Steven Sitler Hearing: Review of Terms of Probation

Latah County Prosecutor Bill Thompson at the 27:07 mark of the audio:

“You know, I can sympathize and appreciate the situation that Mr. Sitler’s parents find themselves in; that his wife finds herself in; that their family and friends and supporters find themselves in; because everybody would love for Mr. Sitler to become a normal person. The fact of the matter is, Your Honor, he is not. He is a serial child sexual abuser, to the point where Your Honor has imposed a life sentence and required that he be under supervision for the rest of his natural life.

He has multiple victims, all of them young — some so young that they would not be in any position to protect themselves. The risk to society is substantial here. The risk to his own child — despite the best wishes and hopes of everybody in this courtroom — is substantial. The actions that he has engaged in that he has disclosed to this point are a compelling basis that he cannot have anything close to a normal parental relationship with this child — certainly at this point in time.

I don’t say that lightly. I think the majority of the people in this room have children; they know how important it is to have a relationship with their own children — counsel, Your Honor, myself. But Mr. Sitler’s situation is unique. And as we stand here today, even though this is not a child-protection case by title, I think the most compelling, pressing issue is ensuring the protection of this child.

The best way to handle that is to prohibit Mr. Sitler from having contact with the child except in the direct line-of-sight supervision of a responsible approved chaperone — approved by the Department of Correction and Valley Treatment Specialties. At this point in time, that means Mr. Sitler would not be able to reside with his wife and child in their home. We are talking 24-7 direct line-of-sight supervision. It’s not just “Hold the baby while I take a shower — hang out in the room and watch TV.” It’s not “I need to get up in the middle of the night to take care of the baby” — somebody needs to be there all the time. And I suspect that’s not going to be realistic — at least not at this point in time.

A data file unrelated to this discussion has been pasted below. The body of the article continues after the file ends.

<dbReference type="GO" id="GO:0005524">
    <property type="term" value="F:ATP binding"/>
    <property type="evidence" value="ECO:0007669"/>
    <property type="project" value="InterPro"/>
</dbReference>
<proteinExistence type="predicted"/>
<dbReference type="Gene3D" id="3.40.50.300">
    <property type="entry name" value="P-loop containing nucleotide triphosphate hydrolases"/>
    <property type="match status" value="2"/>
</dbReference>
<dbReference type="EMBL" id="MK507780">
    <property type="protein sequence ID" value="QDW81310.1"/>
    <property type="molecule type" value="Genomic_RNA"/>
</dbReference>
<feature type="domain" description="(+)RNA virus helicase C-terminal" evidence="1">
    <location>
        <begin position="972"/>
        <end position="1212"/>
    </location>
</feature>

That’s the reality of where we are Your Honor. And I’m really sorry that we’re here. I truly am. But we can’t change what has occurred. And what is still troublesome is Mr. Sitler has yet to successfully complete a polygraph examination, which suggests that there is something out there that has not yet been disclosed — and we don’t know what that might be. Because it seems that every step we make, since we started this past summer, there’s been a little bit of disclosure and then a failure. And a little bit more of a disclosure, and a little bit more of a disclosure — and if Your Honor looks at where we are now with what we know, not from polygraph results but we know from Mr. Sitler’s own disclosures — from his own lips — and where we were just a month and a half ago, they don’t even compare.

So, Your Honor, please, we ask that you do what is necessary to ensure appropriate protection for the child and afford everybody to try to move forward again. Get Mr. Sitler back in with his treatment. Get his family, his wife, back engaged with what they need to, to try to become responsible chaperones. I don’t know that they can. The last thing that they want is for him to get into trouble. It is the natural reaction of a wife or a parent to want to protect their child or their husband from getting in trouble. And by virtue of having to come before Your Honor into this courtroom, they know Mr. Sitler’s in trouble. Their incentive is not to report. I am not questioning that they are good people; they are good people. But they are people; they are human. And we see the reality as we stand here before you, Judge.” (Latah County Prosecutor Bill Thompson @27:07)